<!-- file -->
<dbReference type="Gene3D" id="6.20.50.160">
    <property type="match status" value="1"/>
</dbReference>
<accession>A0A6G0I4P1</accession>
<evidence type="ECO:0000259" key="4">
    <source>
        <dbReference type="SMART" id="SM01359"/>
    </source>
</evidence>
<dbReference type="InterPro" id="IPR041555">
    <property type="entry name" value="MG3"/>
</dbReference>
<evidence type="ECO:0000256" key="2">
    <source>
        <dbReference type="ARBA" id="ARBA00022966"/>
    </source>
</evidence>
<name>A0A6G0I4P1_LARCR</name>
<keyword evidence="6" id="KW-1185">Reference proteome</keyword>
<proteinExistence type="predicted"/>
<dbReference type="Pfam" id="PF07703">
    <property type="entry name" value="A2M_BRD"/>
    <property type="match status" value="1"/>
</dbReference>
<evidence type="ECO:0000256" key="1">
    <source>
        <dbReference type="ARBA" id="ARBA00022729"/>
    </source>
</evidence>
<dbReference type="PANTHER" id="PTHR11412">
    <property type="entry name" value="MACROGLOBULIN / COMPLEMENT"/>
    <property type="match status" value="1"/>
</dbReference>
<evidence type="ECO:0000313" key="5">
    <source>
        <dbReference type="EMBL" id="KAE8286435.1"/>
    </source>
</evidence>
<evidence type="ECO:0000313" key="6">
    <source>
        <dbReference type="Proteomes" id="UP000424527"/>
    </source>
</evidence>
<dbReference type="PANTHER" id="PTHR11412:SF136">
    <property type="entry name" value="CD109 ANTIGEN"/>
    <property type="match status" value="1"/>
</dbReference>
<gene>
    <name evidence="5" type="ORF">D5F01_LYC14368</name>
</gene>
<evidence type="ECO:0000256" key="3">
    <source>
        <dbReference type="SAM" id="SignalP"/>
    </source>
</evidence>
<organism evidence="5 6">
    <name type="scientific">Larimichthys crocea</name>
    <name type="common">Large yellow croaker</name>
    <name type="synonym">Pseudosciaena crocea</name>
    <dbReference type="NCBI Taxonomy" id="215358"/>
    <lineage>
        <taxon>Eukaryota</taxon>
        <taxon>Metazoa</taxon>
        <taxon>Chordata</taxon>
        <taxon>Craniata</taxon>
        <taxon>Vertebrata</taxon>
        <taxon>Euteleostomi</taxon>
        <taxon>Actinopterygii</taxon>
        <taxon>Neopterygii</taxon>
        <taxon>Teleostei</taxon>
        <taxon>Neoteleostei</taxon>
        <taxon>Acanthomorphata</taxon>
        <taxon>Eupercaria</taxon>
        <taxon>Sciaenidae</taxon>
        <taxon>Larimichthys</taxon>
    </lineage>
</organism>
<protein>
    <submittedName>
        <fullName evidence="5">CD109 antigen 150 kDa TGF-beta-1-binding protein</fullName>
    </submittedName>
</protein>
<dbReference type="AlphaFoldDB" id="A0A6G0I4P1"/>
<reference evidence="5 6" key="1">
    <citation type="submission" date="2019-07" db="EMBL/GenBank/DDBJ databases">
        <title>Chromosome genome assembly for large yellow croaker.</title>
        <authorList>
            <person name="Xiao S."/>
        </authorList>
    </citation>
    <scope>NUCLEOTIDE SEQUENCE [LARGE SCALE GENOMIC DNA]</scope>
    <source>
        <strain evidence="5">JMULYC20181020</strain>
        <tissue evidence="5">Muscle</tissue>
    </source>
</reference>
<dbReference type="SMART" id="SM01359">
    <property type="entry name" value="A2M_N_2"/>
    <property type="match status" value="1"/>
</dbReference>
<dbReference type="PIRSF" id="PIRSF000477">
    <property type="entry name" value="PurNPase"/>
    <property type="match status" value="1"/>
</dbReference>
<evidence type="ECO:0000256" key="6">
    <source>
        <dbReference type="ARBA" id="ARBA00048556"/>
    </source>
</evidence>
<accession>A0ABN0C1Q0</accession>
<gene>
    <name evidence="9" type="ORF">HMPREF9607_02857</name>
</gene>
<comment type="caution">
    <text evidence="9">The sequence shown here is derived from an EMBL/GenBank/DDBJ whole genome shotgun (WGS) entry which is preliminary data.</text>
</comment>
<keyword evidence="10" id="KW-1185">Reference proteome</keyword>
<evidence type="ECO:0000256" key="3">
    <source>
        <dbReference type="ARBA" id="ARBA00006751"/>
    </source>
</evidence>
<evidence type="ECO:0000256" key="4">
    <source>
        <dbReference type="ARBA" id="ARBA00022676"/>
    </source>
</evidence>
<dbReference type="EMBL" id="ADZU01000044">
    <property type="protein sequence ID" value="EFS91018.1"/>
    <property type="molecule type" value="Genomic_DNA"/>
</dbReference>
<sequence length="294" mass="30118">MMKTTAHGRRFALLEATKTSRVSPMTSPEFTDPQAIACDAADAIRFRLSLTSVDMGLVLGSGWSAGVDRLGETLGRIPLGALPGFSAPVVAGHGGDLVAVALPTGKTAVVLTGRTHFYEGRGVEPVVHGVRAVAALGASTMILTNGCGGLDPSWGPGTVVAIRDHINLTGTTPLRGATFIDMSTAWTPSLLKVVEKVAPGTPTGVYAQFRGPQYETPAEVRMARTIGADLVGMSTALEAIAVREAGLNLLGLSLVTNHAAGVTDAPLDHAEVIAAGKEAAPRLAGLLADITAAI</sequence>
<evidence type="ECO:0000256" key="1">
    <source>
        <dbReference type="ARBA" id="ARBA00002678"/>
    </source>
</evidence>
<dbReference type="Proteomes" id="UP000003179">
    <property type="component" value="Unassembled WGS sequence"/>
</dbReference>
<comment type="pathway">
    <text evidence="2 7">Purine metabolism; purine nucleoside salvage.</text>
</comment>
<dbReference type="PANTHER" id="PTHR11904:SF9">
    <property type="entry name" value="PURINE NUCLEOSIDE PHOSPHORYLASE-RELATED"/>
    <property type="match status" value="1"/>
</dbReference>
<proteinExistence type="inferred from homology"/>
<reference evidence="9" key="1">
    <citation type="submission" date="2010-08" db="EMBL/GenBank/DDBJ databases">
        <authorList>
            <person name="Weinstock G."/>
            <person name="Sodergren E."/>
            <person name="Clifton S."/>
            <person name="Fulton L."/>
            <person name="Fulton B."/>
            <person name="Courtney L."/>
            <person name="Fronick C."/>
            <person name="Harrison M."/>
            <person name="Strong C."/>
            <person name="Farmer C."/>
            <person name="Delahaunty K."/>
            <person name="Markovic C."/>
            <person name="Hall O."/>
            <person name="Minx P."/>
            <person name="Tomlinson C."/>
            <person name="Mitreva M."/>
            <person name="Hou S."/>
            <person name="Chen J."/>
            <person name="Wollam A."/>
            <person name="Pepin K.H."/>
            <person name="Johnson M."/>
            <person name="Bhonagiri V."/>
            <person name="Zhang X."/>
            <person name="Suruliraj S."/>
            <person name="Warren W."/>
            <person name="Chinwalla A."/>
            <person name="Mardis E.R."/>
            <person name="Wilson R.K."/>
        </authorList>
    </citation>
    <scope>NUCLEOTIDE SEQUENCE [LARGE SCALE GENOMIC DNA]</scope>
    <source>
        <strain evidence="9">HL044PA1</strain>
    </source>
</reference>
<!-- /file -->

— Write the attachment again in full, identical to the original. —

<dbReference type="Gene3D" id="6.20.50.160">
    <property type="match status" value="1"/>
</dbReference>
<accession>A0A6G0I4P1</accession>
<evidence type="ECO:0000259" key="4">
    <source>
        <dbReference type="SMART" id="SM01359"/>
    </source>
</evidence>
<dbReference type="InterPro" id="IPR041555">
    <property type="entry name" value="MG3"/>
</dbReference>
<evidence type="ECO:0000256" key="2">
    <source>
        <dbReference type="ARBA" id="ARBA00022966"/>
    </source>
</evidence>
<name>A0A6G0I4P1_LARCR</name>
<keyword evidence="6" id="KW-1185">Reference proteome</keyword>
<proteinExistence type="predicted"/>
<dbReference type="Pfam" id="PF07703">
    <property type="entry name" value="A2M_BRD"/>
    <property type="match status" value="1"/>
</dbReference>
<evidence type="ECO:0000256" key="1">
    <source>
        <dbReference type="ARBA" id="ARBA00022729"/>
    </source>
</evidence>
<dbReference type="PANTHER" id="PTHR11412">
    <property type="entry name" value="MACROGLOBULIN / COMPLEMENT"/>
    <property type="match status" value="1"/>
</dbReference>
<evidence type="ECO:0000313" key="5">
    <source>
        <dbReference type="EMBL" id="KAE8286435.1"/>
    </source>
</evidence>
<evidence type="ECO:0000313" key="6">
    <source>
        <dbReference type="Proteomes" id="UP000424527"/>
    </source>
</evidence>
<dbReference type="PANTHER" id="PTHR11412:SF136">
    <property type="entry name" value="CD109 ANTIGEN"/>
    <property type="match status" value="1"/>
</dbReference>
<gene>
    <name evidence="5" type="ORF">D5F01_LYC14368</name>
</gene>
<evidence type="ECO:0000256" key="3">
    <source>
        <dbReference type="SAM" id="SignalP"/>
    </source>
</evidence>
<organism evidence="5 6">
    <name type="scientific">Larimichthys crocea</name>
    <name type="common">Large yellow croaker</name>
    <name type="synonym">Pseudosciaena crocea</name>
    <dbReference type="NCBI Taxonomy" id="215358"/>
    <lineage>
        <taxon>Eukaryota</taxon>
        <taxon>Metazoa</taxon>
        <taxon>Chordata</taxon>
        <taxon>Craniata</taxon>
        <taxon>Vertebrata</taxon>
        <taxon>Euteleostomi</taxon>
        <taxon>Actinopterygii</taxon>
        <taxon>Neopterygii</taxon>
        <taxon>Teleostei</taxon>
        <taxon>Neoteleostei</taxon>
        <taxon>Acanthomorphata</taxon>
        <taxon>Eupercaria</taxon>
        <taxon>Sciaenidae</taxon>
        <taxon>Larimichthys</taxon>
    </lineage>
</organism>
<protein>
    <submittedName>
        <fullName evidence="5">CD109 antigen 150 kDa TGF-beta-1-binding protein</fullName>
    </submittedName>
</protein>
<dbReference type="AlphaFoldDB" id="A0A6G0I4P1"/>
<reference evidence="5 6" key="1">
    <citation type="submission" date="2019-07" db="EMBL/GenBank/DDBJ databases">
        <title>Chromosome genome assembly for large yellow croaker.</title>
        <authorList>
            <person name="Xiao S."/>
        </authorList>
    </citation>
    <scope>NUCLEOTIDE SEQUENCE [LARGE SCALE GENOMIC DNA]</scope>
    <source>
        <strain evidence="5">JMULYC20181020</strain>
        <tissue evidence="5">Muscle</tissue>
    </source>
</reference>
<dbReference type="SMART" id="SM01359">
    <property type="entry name" value="A2M_N_2"/>
    <property type="match status" value="1"/>
</dbReference>
<dbReference type="PIRSF" id="PIRSF000477">
    <property type="entry name" value="PurNPase"/>
    <property type="match status" value="1"/>
</dbReference>
<evidence type="ECO:0000256" key="6">
    <source>
        <dbReference type="ARBA" id="ARBA00048556"/>
    </source>
</evidence>
<accession>A0ABN0C1Q0</accession>
<gene>
    <name evidence="9" type="ORF">HMPREF9607_02857</name>
</gene>
<comment type="caution">
    <text evidence="9">The sequence shown here is derived from an EMBL/GenBank/DDBJ whole genome shotgun (WGS) entry which is preliminary data.</text>
</comment>
<keyword evidence="10" id="KW-1185">Reference proteome</keyword>
<evidence type="ECO:0000256" key="3">
    <source>
        <dbReference type="ARBA" id="ARBA00006751"/>
    </source>
</evidence>
<evidence type="ECO:0000256" key="4">
    <source>
        <dbReference type="ARBA" id="ARBA00022676"/>
    </source>
</evidence>
<dbReference type="EMBL" id="ADZU01000044">
    <property type="protein sequence ID" value="EFS91018.1"/>
    <property type="molecule type" value="Genomic_DNA"/>
</dbReference>
<sequence length="294" mass="30118">MMKTTAHGRRFALLEATKTSRVSPMTSPEFTDPQAIACDAADAIRFRLSLTSVDMGLVLGSGWSAGVDRLGETLGRIPLGALPGFSAPVVAGHGGDLVAVALPTGKTAVVLTGRTHFYEGRGVEPVVHGVRAVAALGASTMILTNGCGGLDPSWGPGTVVAIRDHINLTGTTPLRGATFIDMSTAWTPSLLKVVEKVAPGTPTGVYAQFRGPQYETPAEVRMARTIGADLVGMSTALEAIAVREAGLNLLGLSLVTNHAAGVTDAPLDHAEVIAAGKEAAPRLAGLLADITAAI</sequence>
<evidence type="ECO:0000256" key="1">
    <source>
        <dbReference type="ARBA" id="ARBA00002678"/>
    </source>
</evidence>
<dbReference type="Proteomes" id="UP000003179">
    <property type="component" value="Unassembled WGS sequence"/>
</dbReference>
<comment type="pathway">
    <text evidence="2 7">Purine metabolism; purine nucleoside salvage.</text>
</comment>
<dbReference type="PANTHER" id="PTHR11904:SF9">
    <property type="entry name" value="PURINE NUCLEOSIDE PHOSPHORYLASE-RELATED"/>
    <property type="match status" value="1"/>
</dbReference>
<proteinExistence type="inferred from homology"/>
<reference evidence="9" key="1">
    <citation type="submission" date="2010-08" db="EMBL/GenBank/DDBJ databases">
        <authorList>
            <person name="Weinstock G."/>
            <person name="Sodergren E."/>
            <person name="Clifton S."/>
            <person name="Fulton L."/>
            <person name="Fulton B."/>
            <person name="Courtney L."/>
            <person name="Fronick C."/>
            <person name="Harrison M."/>
            <person name="Strong C."/>
            <person name="Farmer C."/>
            <person name="Delahaunty K."/>
            <person name="Markovic C."/>
            <person name="Hall O."/>
            <person name="Minx P."/>
            <person name="Tomlinson C."/>
            <person name="Mitreva M."/>
            <person name="Hou S."/>
            <person name="Chen J."/>
            <person name="Wollam A."/>
            <person name="Pepin K.H."/>
            <person name="Johnson M."/>
            <person name="Bhonagiri V."/>
            <person name="Zhang X."/>
            <person name="Suruliraj S."/>
            <person name="Warren W."/>
            <person name="Chinwalla A."/>
            <person name="Mardis E.R."/>
            <person name="Wilson R.K."/>
        </authorList>
    </citation>
    <scope>NUCLEOTIDE SEQUENCE [LARGE SCALE GENOMIC DNA]</scope>
    <source>
        <strain evidence="9">HL044PA1</strain>
    </source>
</reference>